Letters sent by Royal Mail have always been paid for, but not by the privileged few. From 1652, Members of Parliament could send official letters free, providing they wrote their signature on the front. This was the privilege of ‘Free Franking’. The system was abused, and so in 1705 the first of many Parliamentary Acts was passed to regulate the system. The commonest abuses of free franking were for M.Ps. to sign the front of letters written by friends and relatives, to sign blank sheets of writing paper and hand them out as gifts, or even to sell signed sheets to the general public.
Housed in the Hampshire Record Office is the Sturges-Bourne family archive [HRO ref 9M55], which sheds light on these abuses. William Sturges-Bourne M.P. lived at Testwood House, and his daughter Ann was a prolific letter writer to her best friend, Marianne Dyson, in Sussex. There are examples of her father signing Anne’s letters to ensure they were sent free, whilst others are signed by friends of the family or visitors, who were also MPs.
Some of Ann’s letters were charged however, because in 1828 [HRO ref 9M55/F6/36] she wrote to Marianne saying that ‘Papa has written to scold the Petworth man for charging my letters’, [and Papa] ‘has gone to edify the Totton Postmaster’. The Totton Postmaster, wise to the abuse, would have written the number ‘7’ on the letter, the charge in pence to be paid on receipt in Petworth, and ‘the Petworth man’ was the postmaster who delivered the letter, and collected the seven pence, which was about one third of a labourers daily wage. In 1823 [HRO ref 9M55/F11/5], Ann wrote ‘Papa is busy in the House’ (Parliament), and ‘will frank a letter when he comes home’. She later wrote on the problems of sending letters. I have ‘unfinished letters to John and Caroline and other people, to be forwarded by the basket’…..’one note perhaps for the post, one to go to Romsey by the Baker’s cart, one to Southampton by the Poulter’s wife, [and] one to Miss Timson by anybody who goes that way’.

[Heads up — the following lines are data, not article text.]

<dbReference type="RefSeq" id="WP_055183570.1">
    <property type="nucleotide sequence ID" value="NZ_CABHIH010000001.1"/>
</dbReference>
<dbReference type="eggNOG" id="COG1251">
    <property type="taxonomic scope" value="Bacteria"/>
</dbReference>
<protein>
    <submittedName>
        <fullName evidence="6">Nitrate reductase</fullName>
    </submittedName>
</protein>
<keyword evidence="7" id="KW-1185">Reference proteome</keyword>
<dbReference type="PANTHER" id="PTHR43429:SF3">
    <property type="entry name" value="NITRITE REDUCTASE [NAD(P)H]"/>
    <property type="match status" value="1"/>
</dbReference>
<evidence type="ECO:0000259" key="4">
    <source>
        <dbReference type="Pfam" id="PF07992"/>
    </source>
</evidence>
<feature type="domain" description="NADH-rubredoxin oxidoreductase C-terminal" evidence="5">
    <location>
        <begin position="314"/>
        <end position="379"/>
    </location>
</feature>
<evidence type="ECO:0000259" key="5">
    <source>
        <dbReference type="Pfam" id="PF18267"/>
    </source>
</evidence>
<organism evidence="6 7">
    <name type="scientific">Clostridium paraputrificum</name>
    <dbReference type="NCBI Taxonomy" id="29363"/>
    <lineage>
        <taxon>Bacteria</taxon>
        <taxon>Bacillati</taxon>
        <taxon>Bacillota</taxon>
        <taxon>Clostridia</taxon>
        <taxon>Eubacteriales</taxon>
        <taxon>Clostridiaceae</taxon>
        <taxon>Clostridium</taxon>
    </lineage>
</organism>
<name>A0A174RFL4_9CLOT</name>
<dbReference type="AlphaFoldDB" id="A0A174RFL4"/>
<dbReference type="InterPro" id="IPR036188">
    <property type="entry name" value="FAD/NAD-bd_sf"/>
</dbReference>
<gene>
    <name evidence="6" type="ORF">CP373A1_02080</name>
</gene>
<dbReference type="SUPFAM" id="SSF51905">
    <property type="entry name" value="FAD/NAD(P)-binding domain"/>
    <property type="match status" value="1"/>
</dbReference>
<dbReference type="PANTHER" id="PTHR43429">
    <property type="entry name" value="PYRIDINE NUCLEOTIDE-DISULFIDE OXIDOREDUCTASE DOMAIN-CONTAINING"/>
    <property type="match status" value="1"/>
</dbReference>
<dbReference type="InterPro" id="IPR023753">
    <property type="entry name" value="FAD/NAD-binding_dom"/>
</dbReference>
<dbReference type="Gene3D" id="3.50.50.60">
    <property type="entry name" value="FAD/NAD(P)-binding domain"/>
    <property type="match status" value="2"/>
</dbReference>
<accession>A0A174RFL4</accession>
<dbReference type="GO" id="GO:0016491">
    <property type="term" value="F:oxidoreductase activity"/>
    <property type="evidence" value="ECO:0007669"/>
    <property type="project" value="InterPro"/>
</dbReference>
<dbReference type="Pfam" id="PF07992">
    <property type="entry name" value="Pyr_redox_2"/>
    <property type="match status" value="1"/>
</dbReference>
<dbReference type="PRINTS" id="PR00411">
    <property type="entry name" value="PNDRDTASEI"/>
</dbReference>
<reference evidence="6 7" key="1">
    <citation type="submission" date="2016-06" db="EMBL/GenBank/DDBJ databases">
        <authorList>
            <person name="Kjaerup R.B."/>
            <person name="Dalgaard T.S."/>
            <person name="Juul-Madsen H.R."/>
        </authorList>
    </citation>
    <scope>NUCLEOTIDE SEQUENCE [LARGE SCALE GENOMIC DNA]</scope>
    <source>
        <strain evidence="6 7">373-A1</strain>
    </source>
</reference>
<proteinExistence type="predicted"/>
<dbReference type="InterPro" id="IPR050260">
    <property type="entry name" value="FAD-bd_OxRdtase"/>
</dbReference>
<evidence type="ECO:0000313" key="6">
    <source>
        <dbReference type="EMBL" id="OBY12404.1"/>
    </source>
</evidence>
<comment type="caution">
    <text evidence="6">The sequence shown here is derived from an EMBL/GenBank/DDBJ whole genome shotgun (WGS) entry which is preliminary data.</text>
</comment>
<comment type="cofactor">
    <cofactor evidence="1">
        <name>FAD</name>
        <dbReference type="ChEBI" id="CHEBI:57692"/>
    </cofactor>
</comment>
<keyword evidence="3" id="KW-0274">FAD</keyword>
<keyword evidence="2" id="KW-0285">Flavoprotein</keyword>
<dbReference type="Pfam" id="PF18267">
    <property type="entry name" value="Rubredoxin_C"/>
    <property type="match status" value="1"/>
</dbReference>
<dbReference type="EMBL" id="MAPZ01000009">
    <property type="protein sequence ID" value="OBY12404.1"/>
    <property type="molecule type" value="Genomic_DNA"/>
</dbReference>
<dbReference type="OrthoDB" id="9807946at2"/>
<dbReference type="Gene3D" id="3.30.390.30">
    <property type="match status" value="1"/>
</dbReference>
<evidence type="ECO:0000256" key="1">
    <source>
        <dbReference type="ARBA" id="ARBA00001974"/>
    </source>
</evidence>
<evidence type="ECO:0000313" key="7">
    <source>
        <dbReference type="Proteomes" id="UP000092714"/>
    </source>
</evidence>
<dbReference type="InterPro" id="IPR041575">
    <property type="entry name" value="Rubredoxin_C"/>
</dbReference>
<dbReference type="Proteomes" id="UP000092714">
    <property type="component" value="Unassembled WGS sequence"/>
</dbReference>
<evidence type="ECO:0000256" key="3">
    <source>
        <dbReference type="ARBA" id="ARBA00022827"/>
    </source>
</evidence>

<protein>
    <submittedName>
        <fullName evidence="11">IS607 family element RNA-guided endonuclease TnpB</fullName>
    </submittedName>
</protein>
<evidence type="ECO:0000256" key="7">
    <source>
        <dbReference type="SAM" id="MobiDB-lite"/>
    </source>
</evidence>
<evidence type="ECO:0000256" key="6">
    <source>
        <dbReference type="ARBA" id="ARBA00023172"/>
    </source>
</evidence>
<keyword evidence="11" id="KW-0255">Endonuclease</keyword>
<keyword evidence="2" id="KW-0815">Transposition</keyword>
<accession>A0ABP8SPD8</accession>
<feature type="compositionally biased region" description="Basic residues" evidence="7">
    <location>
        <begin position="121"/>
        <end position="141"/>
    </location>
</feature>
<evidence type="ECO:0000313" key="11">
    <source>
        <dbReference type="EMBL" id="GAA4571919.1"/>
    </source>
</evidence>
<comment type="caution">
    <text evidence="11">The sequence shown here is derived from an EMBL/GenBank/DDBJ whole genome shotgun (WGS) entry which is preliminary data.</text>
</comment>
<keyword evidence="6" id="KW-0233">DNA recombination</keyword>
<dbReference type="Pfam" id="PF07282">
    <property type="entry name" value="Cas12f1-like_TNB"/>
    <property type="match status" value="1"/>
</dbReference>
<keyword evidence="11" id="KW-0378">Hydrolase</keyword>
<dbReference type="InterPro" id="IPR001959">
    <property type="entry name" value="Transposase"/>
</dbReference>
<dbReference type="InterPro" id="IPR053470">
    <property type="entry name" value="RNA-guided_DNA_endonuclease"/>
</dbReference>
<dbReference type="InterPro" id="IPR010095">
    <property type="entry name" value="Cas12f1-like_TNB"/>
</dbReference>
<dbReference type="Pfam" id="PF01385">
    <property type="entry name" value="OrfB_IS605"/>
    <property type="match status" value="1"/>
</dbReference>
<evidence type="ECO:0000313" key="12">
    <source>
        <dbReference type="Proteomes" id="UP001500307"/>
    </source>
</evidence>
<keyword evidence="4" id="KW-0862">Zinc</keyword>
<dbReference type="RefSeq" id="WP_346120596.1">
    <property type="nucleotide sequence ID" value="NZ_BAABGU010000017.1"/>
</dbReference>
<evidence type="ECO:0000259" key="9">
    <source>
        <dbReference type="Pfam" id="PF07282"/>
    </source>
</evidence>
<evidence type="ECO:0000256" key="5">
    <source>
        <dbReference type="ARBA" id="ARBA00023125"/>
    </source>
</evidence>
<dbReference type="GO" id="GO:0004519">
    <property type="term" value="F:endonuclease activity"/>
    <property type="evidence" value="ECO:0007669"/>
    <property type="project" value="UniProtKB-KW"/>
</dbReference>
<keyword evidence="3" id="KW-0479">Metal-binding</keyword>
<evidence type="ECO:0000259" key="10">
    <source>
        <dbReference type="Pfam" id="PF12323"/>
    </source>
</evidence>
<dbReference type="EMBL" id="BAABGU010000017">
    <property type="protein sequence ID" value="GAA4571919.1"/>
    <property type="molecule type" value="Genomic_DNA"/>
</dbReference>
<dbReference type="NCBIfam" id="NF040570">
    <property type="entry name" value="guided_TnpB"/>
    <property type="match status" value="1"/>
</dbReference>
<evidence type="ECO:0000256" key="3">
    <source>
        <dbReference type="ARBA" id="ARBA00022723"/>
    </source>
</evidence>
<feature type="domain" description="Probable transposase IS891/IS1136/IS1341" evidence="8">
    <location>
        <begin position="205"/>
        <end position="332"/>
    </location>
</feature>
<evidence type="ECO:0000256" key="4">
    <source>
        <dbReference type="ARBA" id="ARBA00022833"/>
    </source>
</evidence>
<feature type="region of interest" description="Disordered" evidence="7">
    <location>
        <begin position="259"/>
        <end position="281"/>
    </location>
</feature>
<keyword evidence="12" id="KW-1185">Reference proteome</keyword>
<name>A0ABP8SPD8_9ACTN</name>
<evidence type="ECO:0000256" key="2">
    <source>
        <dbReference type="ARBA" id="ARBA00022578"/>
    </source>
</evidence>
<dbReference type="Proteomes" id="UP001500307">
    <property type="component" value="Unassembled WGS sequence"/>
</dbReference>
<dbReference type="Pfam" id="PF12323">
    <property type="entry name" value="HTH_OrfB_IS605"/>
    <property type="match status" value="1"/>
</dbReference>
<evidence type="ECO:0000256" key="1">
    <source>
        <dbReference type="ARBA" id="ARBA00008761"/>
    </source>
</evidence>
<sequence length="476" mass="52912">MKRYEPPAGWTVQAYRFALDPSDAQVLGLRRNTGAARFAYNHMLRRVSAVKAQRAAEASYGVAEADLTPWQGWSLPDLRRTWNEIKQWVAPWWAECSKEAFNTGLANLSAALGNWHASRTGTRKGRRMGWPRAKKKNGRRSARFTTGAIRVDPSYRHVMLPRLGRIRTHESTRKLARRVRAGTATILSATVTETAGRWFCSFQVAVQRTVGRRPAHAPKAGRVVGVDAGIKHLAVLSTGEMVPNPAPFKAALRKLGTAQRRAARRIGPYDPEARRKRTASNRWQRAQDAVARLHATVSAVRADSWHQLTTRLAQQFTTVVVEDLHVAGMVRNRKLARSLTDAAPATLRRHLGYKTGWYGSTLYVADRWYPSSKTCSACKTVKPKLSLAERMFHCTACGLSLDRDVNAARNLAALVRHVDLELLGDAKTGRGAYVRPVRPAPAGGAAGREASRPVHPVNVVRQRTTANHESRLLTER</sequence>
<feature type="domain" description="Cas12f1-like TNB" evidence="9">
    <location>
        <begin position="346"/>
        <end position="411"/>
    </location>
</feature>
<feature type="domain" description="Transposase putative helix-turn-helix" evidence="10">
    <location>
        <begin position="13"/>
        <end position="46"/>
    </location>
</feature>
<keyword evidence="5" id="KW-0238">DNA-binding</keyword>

Royal Mail had the monopoly over letter carriage, and so those by the [carrier’s] basket, the Baker’s cart, the Poulter’s wife, and the one to Miss Timson, were illegal. Evading high postal charges on letters and packets was widespread throughout most levels of society, and was regarded much as tax evasion is today. Free Franking of any kind was abolished in 1840, with the introduction of the penny post.
A list of ‘irregularities’, regarding the payment of postage, by no means exhaustive, at the Hampshire Record Office can be accessed here. It gives a glimpse into the murky world of evasion in the Sturges Bourne/Dyson correspondence.
Contributed by Roger Harris, January7th 2020.